Craft beer brewers are toasting U.S. Rep. Richard E. Neal and a plan he has to save them money.
At the Barrington Brewery on Thursday, the congressman announced the Small Brewer Reinvestment and Expanding Workforce Act, a bipartisan bill that would cut excise taxes on beer in half, thus saving small breweries the money they need to grow and create more jobs in Western Massachusetts.
"They're locally owned, and they generate enormous economic activity," Neal said. "They do this, in a lot of ways, on the margins."
Currently, small breweries that produce less than 2 million barrels a year pay a $7 excise tax for each of its first 60,000 barrels of beer produced. Breweries that produce more than 60,000
It would also raise the number of barrels produced to qualify for the small-brewer rates from 2 million barrels to 6 million barrels.
Massachusetts brewers pay almost $1.3 million in annual excise tax, which was established in 1976, before the boom of microbreweries. It has to be recalibrated to align with today's small-time brewery operations, Neal said.
"It's a pro-growth proposal encouraging these men and women to continue to grow their business locally," he said.
Neal will introduce the act alongside Pennsylvania congressman and co-author Jim Gerlach in February.
If passed, the Small Brewer
"It really is an industry that is on a growth curve," said Berkshire Brewing owner Gary Bogoff. "You find most brewers reinvest, very heavily, into their plant so that they can produce more, and hire more people."
The smell of brewing malt and the sight of frothy beer at Barrington Brewery was the ideal backdrop for Neal's plans to help small-time, local breweries.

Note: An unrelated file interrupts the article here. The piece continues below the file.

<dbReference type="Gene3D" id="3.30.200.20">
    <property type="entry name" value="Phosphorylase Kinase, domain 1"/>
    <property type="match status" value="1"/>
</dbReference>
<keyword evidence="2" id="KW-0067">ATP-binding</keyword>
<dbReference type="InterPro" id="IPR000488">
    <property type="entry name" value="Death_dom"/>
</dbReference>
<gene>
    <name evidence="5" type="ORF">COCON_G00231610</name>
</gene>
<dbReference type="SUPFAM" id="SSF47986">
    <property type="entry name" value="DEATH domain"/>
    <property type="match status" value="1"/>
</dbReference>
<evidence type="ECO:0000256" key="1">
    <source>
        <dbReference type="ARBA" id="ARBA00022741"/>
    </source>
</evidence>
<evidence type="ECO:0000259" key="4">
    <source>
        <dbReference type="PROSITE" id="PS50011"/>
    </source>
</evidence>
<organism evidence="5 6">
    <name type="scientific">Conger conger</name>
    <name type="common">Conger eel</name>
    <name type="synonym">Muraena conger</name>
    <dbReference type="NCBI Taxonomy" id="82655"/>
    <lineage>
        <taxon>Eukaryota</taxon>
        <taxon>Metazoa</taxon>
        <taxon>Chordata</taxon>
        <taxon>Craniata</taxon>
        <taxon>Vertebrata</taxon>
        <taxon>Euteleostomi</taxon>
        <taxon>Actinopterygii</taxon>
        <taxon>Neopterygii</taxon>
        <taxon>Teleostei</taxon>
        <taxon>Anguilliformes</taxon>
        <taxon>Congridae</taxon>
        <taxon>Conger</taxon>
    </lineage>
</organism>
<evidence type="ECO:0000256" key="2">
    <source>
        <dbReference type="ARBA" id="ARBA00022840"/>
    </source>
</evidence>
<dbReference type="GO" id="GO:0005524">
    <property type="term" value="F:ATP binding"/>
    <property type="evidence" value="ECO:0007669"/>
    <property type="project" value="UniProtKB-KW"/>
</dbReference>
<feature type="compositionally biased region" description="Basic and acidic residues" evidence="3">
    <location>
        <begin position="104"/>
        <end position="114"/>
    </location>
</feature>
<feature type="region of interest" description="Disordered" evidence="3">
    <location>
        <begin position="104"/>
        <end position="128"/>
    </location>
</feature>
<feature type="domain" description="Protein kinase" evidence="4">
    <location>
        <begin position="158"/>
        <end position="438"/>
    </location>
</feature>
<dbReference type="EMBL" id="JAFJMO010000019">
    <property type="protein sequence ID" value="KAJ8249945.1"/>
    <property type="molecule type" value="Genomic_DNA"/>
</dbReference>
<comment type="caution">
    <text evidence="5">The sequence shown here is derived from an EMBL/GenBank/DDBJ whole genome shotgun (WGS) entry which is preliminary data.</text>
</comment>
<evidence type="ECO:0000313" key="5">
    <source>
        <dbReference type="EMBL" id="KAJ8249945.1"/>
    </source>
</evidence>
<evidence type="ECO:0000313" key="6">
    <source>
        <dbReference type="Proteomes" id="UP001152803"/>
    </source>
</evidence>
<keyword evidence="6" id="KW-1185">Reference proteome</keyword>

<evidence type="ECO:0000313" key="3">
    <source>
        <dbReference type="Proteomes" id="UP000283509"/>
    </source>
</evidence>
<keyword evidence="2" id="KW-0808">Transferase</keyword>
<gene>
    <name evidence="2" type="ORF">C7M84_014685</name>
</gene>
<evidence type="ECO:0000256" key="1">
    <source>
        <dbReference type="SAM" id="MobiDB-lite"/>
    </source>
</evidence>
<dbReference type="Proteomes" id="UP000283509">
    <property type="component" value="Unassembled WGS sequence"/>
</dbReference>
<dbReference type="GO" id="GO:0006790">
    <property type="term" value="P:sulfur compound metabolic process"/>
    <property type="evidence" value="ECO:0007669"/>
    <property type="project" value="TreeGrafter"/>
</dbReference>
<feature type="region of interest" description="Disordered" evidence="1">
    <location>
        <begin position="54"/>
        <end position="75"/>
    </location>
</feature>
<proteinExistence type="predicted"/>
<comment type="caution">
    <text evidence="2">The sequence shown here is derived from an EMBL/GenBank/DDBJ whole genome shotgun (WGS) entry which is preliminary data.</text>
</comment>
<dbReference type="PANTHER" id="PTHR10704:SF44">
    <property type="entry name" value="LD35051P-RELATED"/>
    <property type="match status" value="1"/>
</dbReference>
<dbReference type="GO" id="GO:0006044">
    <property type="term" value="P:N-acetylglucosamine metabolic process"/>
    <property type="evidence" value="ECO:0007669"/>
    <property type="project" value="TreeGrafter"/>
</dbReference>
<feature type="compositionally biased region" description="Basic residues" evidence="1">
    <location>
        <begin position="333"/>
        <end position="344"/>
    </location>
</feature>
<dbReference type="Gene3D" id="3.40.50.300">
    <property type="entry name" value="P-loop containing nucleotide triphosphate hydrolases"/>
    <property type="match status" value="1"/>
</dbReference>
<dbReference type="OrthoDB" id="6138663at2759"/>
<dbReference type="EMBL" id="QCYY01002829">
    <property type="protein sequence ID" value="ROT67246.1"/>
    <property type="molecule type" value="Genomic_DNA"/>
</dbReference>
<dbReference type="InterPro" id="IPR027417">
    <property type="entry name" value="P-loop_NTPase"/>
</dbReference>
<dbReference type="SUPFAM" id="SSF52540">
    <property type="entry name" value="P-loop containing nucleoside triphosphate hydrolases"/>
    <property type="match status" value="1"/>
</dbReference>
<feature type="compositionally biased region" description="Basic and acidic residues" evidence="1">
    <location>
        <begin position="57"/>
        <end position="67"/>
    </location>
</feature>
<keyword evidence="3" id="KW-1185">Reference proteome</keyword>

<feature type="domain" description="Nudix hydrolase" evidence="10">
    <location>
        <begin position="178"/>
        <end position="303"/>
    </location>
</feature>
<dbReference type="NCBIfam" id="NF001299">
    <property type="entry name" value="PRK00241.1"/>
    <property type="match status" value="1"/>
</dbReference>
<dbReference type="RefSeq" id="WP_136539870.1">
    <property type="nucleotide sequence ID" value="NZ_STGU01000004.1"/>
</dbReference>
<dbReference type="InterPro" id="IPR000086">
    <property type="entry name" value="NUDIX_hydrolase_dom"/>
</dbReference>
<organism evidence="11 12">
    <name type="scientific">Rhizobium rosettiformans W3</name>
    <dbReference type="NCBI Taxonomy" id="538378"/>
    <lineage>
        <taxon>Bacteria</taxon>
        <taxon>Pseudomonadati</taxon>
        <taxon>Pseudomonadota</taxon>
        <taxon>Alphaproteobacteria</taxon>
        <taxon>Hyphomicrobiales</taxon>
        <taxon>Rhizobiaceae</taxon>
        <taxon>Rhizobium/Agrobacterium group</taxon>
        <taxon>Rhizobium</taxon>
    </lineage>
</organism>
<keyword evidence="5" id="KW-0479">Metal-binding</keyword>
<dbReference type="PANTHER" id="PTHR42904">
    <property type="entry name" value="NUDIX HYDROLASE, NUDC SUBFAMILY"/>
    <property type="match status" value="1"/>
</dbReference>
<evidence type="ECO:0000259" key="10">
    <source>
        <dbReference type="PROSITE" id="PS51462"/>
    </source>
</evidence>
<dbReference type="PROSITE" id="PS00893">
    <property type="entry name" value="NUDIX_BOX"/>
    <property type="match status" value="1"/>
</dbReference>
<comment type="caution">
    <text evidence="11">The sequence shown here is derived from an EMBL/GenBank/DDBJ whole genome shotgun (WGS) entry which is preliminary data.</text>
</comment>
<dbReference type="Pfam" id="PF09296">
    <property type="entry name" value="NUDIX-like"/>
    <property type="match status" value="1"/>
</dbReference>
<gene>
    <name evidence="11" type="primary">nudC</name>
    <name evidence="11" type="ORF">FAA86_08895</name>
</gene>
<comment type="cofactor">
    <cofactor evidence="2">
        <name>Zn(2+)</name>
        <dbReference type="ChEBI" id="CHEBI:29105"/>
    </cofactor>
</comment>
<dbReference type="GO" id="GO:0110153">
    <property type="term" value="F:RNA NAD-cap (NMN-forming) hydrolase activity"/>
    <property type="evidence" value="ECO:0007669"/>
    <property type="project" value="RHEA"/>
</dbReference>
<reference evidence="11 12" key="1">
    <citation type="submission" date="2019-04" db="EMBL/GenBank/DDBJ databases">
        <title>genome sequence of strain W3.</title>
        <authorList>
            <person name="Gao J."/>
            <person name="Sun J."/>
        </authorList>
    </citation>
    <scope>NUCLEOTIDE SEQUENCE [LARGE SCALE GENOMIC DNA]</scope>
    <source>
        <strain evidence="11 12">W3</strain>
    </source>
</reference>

State Rep. William "Smitty" Pignatelli was there, as were nine Massachusetts brewing companies.
"Congressman Neal, more than anybody else in Congress, has stepped up to champion the growth and the success of small brewers in Massachusetts," said Jim Koch, the founder of Sam Adams, which is brewed at the Boston Beer Co.
Barrington Brewery, which hosted Thursday's announcement after being contacted by the Massachusetts Brewers Guild last summer, is unique in that it is both a brewery and a pub, which provided the food at a social mingling between brewers and politicians after Neal's announcement.
"If it does pass, it would bring back some of the money that we're sending to the federal government," Barrington Brewery co-owner Gary Happ said. "That will enable us to do some improvements with the bottling equipment and the infrastructure."
John Friedman, an economist at Harvard University, has estimated that the Small Brewer Reinvestment and Expanding Workforce Act would generate nearly 4,400 job in the first year and an average of 300 jobs each year after that. The study also estimated the bill would generate about $153 million in economic activity in the first year and $865 million over five years.
The 33 craft breweries in Massachusetts employ 1,333 people, according to the Massachusetts Brewers Guild.
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